Enforcement remains a concern for several Vigo County Park Board members, as the board on Monday continued its discussion of whether or not people listed on the state’s sex offender registry should be banned from visiting county parks.
County Attorney Michael Wright told the board that the Indiana Supreme Court overturned an ordinance in Jeffersonville, found unconstitutional as it violated an individual’s rights who had been removed from the sex offender list. Some offensesrequire a person to be on the list only for 10 years, while other offenses place a person on the list for a lifetime.
The state supreme court upheld an ordinance adopted in Plainfield as it determined that visiting a park system is not a fundamental right protected under the state constitution or the U.S. constitution. That ordinance has a clause allowing people removed from the list to visit parks.
“Based on that, you can safely say if you enact an ordinance that has a certain level of protection in it, for cases as applied that are unconstitutional, then you are probably in a pretty defensible position from a litigation perspective,” Wright said.
However, Wright told the board that outside of Indiana, other states have not enacted such restrictive ordinances, instead considering “parks by nature are better when open.”
“I think that other jurisdictions outside the state of Indiana are probably looking at it from a common sense perspective and saying, ‘We are not really sure this is how we want to go,’” Wright told the board.
Indiana law does not prohibit those on the sex offender registry from visiting public parks, and Indiana state parks do not have a policy restricting sex offenders from entering parks.
Peggy Harlan, who is president of the board, along with board members Matt Schalburg and Jim Luzar questioned how the parks department could effectively enforce a county ordinance. Luzar said every person entering any of the county parks would have to be checked against sex offender lists and would delay access to the parks. The parks department does not have the manpower for such checks, Parks Superintendent Kara Kish told the board.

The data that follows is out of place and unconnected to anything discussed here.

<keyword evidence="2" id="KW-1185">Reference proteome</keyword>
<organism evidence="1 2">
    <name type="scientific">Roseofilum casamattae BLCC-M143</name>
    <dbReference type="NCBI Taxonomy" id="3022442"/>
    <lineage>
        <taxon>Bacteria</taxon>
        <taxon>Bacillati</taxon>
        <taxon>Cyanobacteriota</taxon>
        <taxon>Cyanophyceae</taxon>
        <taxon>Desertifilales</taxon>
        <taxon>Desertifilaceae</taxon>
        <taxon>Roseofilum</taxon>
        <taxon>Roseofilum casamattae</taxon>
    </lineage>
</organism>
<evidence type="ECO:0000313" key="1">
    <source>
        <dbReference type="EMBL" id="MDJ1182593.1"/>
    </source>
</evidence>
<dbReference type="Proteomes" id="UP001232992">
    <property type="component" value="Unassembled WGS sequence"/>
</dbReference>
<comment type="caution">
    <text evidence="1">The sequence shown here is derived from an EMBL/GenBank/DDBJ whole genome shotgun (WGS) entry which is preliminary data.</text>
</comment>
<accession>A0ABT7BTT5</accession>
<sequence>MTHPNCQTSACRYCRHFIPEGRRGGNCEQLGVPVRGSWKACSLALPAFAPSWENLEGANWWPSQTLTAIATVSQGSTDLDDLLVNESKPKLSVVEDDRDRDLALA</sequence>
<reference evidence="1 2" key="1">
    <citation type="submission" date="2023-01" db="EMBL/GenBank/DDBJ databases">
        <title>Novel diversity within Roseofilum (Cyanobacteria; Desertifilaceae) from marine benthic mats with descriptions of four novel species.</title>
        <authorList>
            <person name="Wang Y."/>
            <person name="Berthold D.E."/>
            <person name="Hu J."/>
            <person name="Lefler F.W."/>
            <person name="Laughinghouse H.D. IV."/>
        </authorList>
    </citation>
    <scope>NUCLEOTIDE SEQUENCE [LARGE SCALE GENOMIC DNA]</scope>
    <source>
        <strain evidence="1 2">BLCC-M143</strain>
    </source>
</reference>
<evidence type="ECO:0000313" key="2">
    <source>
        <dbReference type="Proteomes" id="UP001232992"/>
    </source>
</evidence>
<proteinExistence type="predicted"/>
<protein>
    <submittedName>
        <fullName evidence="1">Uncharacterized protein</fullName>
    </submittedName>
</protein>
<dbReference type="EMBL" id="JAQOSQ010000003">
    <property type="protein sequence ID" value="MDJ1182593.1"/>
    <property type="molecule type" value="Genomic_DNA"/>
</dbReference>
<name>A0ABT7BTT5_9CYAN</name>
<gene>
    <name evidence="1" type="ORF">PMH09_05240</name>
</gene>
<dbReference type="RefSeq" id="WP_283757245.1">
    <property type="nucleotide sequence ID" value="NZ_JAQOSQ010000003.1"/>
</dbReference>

Luzar suggested instead of a blanket policy, the board consider focusing just on camping, as the parks department already has an application process.
“It could just become another check mark in the application process,” Luzar said.
The board took no action and may continue its discussion on the issue next month.
• In other business, the parks board voted to dissolve an advisory council created in 2013 and establish a memorandum of understanding establishing the Friends of the Griffin Bike Park. The memorandum, a legal contract between the parks board and the friends group, would have the parks superintendent annually appointing a chair of that group and would give more financial control to the parks department.
Luzar sought to include in the memorandum a means for arbitration should disagreements arise between the parks department and the group in the future. The board will review that memorandum next month for a final approval.
• Also, the parks department will collect Christmas trees from Dec 26 to Jan 4. The trees will be used to create fish habitats in Ruble Lake. Trees can be dropped off at Hawthorn Park at the beach parking lot. No lights, ornaments or tinsel can be on the trees. Contact the parks department at 812-462-3392 for more information.
Howard Greninger can be reached at 812-231-4204 or email@example.com